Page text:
Efficient and Trustworthy Artificial Intelligence for Critical Robotic Systems
Time: Tue 2022-11-29 14.00
Location: F3, Lindstedtsvägen 26 & 28, Stockholm
Subject area: Computer Science
Doctoral student: Christopher Sprague , Robotik, perception och lärande, RPL
Opponent: Associate professor Todor Stoyanov, McMaster University, Hamilton, Ontario, Canada
Supervisor: Professor Petter Ögren, Robotik, perception och lärande, RPL; Associate Professor John Folkesson, Robotik, perception och lärande, RPL; Ivan Stenius, Farkostteknik och Solidmekanik
Critical robotic systems are systems whose functioning is critical to both ensuring the accomplishment of a given mission and preventing the endangerment of life and the surrounding environment. These critical aspects can be formally captured by convergence, in the sense that the system's state goes to a desired region of the statespace, and safety, in the sense that the system's state avoids unsafe regions of the statespace. Data-driven control policies, found through e.g. imitation learning or reinforcement learning, can outperform model-based methods in achieving convergence and safety efficiently; however, they often only do so by encouraging them, thus, they can be difficult to trust. Model-based control policies, on the other hand, are often well-suited to admitting formal guarantees of convergence and safety, thus they are often easier to trust. The main question asked in this thesis is: how can we compose data-driven and model-based control policies together to encourage efficiency while, at the same time, formally guaranteeing convergence and safety?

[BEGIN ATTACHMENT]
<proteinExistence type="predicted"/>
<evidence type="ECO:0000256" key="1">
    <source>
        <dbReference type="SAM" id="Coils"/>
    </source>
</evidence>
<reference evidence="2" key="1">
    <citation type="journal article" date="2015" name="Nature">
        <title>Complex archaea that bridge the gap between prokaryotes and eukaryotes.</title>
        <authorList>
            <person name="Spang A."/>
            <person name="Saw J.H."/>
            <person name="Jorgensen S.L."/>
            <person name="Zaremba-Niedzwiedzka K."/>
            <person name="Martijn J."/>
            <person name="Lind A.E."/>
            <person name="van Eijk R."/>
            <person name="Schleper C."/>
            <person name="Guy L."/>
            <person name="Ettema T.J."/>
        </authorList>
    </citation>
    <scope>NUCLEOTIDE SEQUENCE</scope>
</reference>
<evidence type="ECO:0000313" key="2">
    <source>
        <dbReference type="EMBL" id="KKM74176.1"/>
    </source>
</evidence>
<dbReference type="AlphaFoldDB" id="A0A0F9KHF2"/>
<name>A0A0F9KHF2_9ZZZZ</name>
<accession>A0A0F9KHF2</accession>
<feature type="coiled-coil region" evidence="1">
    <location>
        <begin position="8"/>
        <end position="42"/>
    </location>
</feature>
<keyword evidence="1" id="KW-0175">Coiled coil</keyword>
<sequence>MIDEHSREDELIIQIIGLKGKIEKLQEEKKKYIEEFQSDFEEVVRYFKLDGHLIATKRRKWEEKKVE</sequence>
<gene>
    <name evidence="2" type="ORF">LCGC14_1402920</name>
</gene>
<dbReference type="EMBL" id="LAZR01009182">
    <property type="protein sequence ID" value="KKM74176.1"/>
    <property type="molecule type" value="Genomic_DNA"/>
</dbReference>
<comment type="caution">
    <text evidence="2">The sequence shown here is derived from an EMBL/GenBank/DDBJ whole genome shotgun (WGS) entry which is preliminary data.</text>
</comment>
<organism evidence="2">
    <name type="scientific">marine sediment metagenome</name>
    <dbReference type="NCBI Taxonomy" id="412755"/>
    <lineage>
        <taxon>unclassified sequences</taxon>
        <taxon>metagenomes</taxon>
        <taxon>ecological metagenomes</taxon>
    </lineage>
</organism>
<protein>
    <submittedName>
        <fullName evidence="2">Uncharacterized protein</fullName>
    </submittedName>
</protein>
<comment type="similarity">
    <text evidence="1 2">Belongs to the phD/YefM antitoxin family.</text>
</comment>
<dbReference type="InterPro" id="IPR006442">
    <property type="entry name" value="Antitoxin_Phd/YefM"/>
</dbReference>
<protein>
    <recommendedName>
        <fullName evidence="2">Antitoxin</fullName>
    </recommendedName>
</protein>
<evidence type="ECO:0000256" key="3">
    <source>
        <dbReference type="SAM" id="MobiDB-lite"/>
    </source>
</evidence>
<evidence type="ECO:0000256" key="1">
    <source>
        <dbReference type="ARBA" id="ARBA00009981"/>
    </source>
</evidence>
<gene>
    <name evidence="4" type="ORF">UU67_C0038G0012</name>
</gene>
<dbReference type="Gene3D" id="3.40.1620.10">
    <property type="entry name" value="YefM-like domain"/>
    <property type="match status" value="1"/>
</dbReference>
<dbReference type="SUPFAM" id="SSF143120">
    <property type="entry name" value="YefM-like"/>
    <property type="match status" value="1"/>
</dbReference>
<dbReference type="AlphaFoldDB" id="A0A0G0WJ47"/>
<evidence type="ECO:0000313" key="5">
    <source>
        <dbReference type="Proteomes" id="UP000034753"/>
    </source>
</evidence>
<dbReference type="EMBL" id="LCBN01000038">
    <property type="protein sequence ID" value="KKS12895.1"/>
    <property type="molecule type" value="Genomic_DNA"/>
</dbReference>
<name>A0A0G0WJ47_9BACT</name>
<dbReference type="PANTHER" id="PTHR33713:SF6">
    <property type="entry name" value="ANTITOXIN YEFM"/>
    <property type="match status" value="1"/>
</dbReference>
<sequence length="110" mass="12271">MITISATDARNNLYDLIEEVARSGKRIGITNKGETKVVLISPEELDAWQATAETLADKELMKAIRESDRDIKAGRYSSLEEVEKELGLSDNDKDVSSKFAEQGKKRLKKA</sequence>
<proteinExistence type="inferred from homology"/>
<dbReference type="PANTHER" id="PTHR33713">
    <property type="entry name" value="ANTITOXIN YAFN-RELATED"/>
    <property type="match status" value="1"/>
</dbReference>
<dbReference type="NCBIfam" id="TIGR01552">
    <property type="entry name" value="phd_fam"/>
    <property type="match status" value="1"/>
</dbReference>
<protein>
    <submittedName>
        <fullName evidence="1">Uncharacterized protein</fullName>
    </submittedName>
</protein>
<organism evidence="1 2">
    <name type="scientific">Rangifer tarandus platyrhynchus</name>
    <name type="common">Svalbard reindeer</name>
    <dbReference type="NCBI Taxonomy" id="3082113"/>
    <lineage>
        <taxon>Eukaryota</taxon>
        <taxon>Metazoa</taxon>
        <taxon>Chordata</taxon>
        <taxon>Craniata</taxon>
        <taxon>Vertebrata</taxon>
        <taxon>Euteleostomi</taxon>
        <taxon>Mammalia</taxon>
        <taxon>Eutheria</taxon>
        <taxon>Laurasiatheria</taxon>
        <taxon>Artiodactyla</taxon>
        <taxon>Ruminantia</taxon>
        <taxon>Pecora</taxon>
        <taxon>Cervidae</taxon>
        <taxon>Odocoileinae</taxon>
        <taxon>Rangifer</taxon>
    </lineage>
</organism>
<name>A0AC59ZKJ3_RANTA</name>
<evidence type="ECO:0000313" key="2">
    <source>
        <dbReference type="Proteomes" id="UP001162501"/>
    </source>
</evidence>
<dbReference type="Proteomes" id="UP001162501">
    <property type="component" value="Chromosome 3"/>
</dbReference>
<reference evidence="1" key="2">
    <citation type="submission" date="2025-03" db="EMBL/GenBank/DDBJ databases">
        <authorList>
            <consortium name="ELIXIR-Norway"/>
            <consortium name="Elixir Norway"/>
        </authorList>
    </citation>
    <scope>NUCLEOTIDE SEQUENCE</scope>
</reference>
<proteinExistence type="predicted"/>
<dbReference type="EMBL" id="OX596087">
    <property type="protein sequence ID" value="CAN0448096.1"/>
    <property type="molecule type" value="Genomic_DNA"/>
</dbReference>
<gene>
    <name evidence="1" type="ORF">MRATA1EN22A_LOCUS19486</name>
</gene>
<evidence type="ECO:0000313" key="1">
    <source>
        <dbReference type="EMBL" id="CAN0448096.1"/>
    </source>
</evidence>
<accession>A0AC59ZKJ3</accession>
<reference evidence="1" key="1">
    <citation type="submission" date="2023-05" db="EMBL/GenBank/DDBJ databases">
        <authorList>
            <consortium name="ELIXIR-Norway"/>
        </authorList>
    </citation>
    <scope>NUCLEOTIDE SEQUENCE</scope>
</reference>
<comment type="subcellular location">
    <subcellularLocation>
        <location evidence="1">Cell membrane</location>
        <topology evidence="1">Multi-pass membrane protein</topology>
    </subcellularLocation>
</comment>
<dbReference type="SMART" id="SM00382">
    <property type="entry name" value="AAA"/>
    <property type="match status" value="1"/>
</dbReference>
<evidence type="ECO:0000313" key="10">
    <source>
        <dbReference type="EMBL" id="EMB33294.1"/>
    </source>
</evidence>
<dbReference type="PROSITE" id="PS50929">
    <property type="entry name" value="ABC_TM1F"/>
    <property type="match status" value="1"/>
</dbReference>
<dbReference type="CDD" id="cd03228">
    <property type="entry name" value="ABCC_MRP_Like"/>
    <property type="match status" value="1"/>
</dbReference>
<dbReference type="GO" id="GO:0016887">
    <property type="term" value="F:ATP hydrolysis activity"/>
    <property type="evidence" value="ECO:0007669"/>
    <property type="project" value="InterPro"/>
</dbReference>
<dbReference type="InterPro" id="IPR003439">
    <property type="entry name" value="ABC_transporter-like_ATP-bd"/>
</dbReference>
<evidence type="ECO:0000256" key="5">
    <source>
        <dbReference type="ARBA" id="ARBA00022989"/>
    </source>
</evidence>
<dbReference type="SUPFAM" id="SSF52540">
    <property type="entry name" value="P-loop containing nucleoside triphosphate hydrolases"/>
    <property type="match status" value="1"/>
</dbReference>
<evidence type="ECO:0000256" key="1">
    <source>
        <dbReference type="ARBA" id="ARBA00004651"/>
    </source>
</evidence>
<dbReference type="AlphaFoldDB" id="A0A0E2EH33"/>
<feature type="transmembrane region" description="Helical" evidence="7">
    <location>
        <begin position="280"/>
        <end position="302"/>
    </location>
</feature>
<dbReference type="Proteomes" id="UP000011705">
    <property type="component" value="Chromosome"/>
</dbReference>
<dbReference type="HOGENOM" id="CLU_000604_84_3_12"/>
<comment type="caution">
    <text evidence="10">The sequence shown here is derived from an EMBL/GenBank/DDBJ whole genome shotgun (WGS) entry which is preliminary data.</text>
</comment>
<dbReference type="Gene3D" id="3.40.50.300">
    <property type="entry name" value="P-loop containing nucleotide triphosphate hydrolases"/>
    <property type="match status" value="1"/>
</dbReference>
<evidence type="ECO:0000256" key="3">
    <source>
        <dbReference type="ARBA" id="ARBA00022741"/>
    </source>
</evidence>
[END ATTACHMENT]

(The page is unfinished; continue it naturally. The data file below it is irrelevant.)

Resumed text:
We answer this question with behaviour trees, a framework to represent hybrid control systems in a modular way. We present the first formal definition of behaviour trees as a hybrid system and present the conditions under which the execution of any behaviour tree as a hybrid control system will formally guarantee convergence and safety. Moreover, we present the conditions under which such formal guarantees can be maintained when including unguaranteed data-driven control policies, such as those coming from imitation learning or reinforcement learning. We also present an approach to synthesise such data-driven control policies in such a way that they encourage convergence and safety by adapting to unforeseen events. Alongside the above, we also explore an ancillary aspect of robot autonomy by improving the efficiency of simultaneous localisation and mapping through imitation learning. Lastly, we validate the advantages of behaviour trees' modularity in a real-world autonomous underwater vehicle's control system, and argue that this modularity contributes to efficiency, in terms of ease of use, and trust, in terms of facilitating human understanding.